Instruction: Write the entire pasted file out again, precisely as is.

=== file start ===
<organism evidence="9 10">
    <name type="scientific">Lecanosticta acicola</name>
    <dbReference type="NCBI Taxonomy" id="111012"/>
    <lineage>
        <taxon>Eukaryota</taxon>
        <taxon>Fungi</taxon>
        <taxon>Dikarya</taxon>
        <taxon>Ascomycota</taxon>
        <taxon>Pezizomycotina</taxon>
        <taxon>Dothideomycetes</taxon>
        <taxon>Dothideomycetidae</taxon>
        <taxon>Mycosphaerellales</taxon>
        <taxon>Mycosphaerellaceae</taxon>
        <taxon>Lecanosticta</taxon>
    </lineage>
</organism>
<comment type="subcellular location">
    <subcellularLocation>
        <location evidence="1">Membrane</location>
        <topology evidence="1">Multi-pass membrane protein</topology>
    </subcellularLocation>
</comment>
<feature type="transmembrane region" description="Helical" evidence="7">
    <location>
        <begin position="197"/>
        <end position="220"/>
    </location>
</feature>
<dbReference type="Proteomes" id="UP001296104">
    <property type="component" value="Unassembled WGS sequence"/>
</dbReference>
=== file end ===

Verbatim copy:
<organism evidence="9 10">
    <name type="scientific">Lecanosticta acicola</name>
    <dbReference type="NCBI Taxonomy" id="111012"/>
    <lineage>
        <taxon>Eukaryota</taxon>
        <taxon>Fungi</taxon>
        <taxon>Dikarya</taxon>
        <taxon>Ascomycota</taxon>
        <taxon>Pezizomycotina</taxon>
        <taxon>Dothideomycetes</taxon>
        <taxon>Dothideomycetidae</taxon>
        <taxon>Mycosphaerellales</taxon>
        <taxon>Mycosphaerellaceae</taxon>
        <taxon>Lecanosticta</taxon>
    </lineage>
</organism>
<comment type="subcellular location">
    <subcellularLocation>
        <location evidence="1">Membrane</location>
        <topology evidence="1">Multi-pass membrane protein</topology>
    </subcellularLocation>
</comment>
<feature type="transmembrane region" description="Helical" evidence="7">
    <location>
        <begin position="197"/>
        <end position="220"/>
    </location>
</feature>
<dbReference type="Proteomes" id="UP001296104">
    <property type="component" value="Unassembled WGS sequence"/>
</dbReference>